October 30, 1987
UNITED CABLE TELEVISION CORPORATION, PETITIONER-APPELLANT AND CROSS-APPELLEE
NORTHWEST ILLINOIS CABLE CORPORATION, RESPONDENT-APPELLEE AND CROSS-APPELLANT
APPELLATE COURT OF ILLINOIS, THIRD DISTRICT
515 N.E.2d 401, 162 Ill. App. 3d 411, 113 Ill. Dec. 592 1987.IL.1623
Appeal from the Circuit Court of Knox County; the Hon. Stephen C. Mathers, Judge, presiding.
JUSTICE STOUDER delivered the opinion of the court. BARRY, P.J., and HEIPLE, J., concur.
DECISION OF THE COURT DELIVERED BY THE HONORABLE JUDGE STOUDER
Petitioner, United Cable Television Corporation (United), and respondent, Northwest Illinois Cable Corporation (Northwest), are parties to an agreement of limited partnership known as Northwest Illinois Cable TV Company (Company). The partnership agreement included an arbitration provision which requires the parties to submit a matter to arbitration provided a number of requirements are fulfilled. By a letter dated April 30, 1986, Northwest purported to commence arbitration proceedings against United pursuant to the terms of the partnership agreement. Northwest sought to have three disputes between Northwest and United submitted to arbitration. United then filed this action pursuant to section 2(b) of the Illinois Uniform Arbitration Act (Ill. Rev. Stat. 1985, ch. 10, par. 102(b)), seeking a stay of all arbitration proceedings initiated by Northwest. The trial court found one of the three disputes cited by Northwest to be subject to arbitration under the terms of the partnership agreement. Thus, United's application for a stay of arbitration was denied as to one issue and granted as to the two remaining issues. Both parties have appealed.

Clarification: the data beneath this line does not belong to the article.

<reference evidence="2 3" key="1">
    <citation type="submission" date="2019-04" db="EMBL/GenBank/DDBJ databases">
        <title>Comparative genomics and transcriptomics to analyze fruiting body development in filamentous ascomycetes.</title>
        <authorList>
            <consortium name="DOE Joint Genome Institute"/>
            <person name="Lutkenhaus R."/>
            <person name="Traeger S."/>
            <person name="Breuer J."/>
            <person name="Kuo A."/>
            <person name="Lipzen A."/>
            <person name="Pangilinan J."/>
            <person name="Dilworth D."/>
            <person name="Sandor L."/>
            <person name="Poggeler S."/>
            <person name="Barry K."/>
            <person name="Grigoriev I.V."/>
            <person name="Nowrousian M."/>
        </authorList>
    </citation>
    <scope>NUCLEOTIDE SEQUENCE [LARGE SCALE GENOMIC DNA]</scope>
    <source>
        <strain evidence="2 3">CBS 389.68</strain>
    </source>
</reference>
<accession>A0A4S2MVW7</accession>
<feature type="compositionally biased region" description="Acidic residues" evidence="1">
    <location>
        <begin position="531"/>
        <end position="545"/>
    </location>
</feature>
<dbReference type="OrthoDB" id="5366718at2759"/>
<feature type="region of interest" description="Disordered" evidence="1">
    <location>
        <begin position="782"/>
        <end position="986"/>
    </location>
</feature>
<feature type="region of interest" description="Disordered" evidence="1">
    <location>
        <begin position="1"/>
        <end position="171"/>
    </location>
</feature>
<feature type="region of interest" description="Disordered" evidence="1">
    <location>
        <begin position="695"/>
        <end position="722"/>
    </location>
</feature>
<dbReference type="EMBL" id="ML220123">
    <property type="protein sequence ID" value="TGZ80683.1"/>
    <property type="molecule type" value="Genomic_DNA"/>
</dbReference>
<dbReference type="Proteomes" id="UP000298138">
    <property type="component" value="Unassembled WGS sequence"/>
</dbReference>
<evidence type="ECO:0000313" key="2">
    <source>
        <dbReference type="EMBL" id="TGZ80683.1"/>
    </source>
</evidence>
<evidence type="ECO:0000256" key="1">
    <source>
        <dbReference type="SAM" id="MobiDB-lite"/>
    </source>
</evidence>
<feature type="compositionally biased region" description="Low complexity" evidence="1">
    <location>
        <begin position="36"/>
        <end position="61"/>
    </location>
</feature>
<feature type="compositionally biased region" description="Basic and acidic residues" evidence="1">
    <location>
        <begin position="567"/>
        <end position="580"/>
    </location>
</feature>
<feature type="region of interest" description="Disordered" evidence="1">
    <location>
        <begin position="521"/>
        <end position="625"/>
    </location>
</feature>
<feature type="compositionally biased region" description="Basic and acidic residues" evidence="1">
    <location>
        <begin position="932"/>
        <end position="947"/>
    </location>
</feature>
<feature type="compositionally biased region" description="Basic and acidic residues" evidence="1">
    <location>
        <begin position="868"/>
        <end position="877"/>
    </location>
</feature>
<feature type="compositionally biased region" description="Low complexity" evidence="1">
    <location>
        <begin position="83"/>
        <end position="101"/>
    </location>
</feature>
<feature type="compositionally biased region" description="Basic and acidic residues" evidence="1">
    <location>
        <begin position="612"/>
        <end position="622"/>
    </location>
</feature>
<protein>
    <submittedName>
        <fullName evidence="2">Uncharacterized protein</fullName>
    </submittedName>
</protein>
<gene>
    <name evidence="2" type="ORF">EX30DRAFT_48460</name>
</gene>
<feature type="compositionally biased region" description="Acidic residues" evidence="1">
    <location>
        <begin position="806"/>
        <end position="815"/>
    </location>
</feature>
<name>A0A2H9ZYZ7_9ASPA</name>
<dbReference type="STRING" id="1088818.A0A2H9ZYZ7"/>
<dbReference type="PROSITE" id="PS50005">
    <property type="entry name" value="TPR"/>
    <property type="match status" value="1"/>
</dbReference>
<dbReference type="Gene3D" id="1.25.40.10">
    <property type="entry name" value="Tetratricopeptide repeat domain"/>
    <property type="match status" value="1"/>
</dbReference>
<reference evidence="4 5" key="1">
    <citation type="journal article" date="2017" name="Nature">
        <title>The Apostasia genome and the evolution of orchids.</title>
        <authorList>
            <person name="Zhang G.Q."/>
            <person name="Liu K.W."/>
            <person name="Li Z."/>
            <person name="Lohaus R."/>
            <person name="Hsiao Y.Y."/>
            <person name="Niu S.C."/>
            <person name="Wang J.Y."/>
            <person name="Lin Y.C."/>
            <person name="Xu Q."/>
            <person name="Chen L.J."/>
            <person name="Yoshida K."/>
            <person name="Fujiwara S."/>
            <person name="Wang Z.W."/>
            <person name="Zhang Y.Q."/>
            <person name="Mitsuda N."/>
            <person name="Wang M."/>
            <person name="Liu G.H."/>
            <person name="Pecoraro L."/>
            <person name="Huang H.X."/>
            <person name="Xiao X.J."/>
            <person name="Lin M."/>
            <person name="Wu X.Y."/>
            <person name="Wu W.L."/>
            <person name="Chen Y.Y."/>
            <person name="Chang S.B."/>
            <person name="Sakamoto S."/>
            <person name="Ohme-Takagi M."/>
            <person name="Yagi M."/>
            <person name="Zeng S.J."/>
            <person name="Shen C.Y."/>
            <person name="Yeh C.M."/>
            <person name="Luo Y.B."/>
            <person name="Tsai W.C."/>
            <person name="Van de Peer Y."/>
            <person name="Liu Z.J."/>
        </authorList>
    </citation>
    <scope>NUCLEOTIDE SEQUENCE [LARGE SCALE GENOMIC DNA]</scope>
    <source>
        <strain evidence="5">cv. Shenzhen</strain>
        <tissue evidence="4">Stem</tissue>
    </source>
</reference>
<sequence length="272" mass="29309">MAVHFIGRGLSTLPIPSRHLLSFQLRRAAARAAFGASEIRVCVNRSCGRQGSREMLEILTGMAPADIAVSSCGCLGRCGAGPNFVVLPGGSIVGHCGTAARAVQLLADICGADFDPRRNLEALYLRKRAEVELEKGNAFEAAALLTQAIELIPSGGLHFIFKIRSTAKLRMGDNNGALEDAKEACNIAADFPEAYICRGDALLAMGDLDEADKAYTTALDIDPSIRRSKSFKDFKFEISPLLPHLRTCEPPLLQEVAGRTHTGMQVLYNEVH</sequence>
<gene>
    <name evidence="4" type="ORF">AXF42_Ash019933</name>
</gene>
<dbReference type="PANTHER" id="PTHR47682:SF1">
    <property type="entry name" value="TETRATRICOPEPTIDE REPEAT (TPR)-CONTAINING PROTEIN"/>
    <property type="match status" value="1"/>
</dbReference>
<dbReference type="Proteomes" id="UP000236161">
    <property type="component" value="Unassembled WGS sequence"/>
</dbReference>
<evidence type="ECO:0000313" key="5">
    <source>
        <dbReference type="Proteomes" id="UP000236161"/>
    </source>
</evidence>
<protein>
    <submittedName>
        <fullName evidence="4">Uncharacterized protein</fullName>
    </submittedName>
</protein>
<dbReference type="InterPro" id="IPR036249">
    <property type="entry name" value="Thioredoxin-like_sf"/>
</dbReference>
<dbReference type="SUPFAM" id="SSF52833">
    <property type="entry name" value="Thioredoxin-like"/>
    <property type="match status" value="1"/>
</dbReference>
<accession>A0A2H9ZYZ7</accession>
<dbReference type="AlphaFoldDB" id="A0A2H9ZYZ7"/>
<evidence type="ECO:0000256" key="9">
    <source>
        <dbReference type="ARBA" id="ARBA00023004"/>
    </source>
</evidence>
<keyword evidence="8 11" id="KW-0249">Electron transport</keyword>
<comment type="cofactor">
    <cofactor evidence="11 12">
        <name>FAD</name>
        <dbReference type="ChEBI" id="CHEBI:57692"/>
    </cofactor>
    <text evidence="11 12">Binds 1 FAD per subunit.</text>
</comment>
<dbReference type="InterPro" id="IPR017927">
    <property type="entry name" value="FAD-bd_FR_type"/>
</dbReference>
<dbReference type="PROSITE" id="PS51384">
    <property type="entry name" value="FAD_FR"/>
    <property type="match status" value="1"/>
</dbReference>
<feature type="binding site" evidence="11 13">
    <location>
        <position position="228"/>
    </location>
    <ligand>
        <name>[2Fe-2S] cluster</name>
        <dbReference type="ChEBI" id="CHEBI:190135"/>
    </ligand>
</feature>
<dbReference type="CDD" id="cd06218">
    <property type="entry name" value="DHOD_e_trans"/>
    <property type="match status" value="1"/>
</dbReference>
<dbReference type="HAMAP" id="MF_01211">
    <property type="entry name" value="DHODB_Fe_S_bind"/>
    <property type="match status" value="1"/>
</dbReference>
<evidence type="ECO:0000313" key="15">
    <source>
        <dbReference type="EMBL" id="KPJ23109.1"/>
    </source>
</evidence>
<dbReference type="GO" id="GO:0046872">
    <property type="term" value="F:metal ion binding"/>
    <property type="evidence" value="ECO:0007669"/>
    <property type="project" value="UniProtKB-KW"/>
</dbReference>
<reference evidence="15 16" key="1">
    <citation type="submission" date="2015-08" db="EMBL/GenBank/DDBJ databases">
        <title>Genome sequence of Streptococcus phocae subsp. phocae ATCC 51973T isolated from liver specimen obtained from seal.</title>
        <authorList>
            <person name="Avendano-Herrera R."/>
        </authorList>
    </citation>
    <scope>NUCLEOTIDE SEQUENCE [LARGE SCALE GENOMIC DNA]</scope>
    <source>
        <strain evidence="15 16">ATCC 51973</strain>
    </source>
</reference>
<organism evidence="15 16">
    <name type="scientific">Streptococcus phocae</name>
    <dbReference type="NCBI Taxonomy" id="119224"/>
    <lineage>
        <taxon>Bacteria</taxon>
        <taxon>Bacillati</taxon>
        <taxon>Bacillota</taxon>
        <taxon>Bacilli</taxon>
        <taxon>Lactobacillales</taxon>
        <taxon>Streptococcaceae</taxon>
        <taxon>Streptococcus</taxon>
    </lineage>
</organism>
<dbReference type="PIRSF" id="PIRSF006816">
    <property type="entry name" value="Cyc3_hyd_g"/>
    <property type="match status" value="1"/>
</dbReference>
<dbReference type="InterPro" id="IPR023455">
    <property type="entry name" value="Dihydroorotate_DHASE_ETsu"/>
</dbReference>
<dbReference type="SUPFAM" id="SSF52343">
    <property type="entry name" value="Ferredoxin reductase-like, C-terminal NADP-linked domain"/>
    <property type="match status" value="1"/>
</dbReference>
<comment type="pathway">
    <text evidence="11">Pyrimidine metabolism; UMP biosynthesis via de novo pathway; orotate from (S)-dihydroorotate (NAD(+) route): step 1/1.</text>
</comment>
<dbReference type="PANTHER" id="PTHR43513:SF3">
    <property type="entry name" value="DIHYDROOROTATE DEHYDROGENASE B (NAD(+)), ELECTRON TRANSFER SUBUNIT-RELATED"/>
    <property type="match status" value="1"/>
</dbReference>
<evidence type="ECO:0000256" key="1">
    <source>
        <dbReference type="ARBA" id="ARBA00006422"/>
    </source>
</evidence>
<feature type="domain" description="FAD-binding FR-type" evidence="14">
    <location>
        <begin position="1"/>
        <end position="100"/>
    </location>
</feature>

On appeal United contends the trial court erred when finding one of the three disputes between United and Northwest to be arbitrable. Northwest contends that all three disputes should be subject to arbitration.
The arbitration agreement at issue is set forth in section 10(4) of the agreement, which provides in relevant part as follows:
"Arbitration. In the event that the general partners fail to agree on a matter on which their agreement is required affecting the general policy of the Company (other than the incurring of indebtedness by the Company, which shall not be subject to the provisions of this section 10(4)) that would, in the judgment of either general partner, materially and adversely affect the business or prospects of the Company, such matter may be submitted to arbitration . . .."
The arbitration clause appears to be a unique one, since neither party found any authority interpreting the provision. United and Northwest agree that this provision contains three separate requirements, all of which need to be met before a dispute must be submitted to arbitration. The requirements are:
(1) the matter involved in the dispute must be one "affecting the general policy of the Company";
(2) the matter must be one which "would, in the judgment of either general partner, materially and adversely affect the business or prospects of the Company"; and
(3) the dispute must involve a matter on which the "agreement [of the general partners] is required."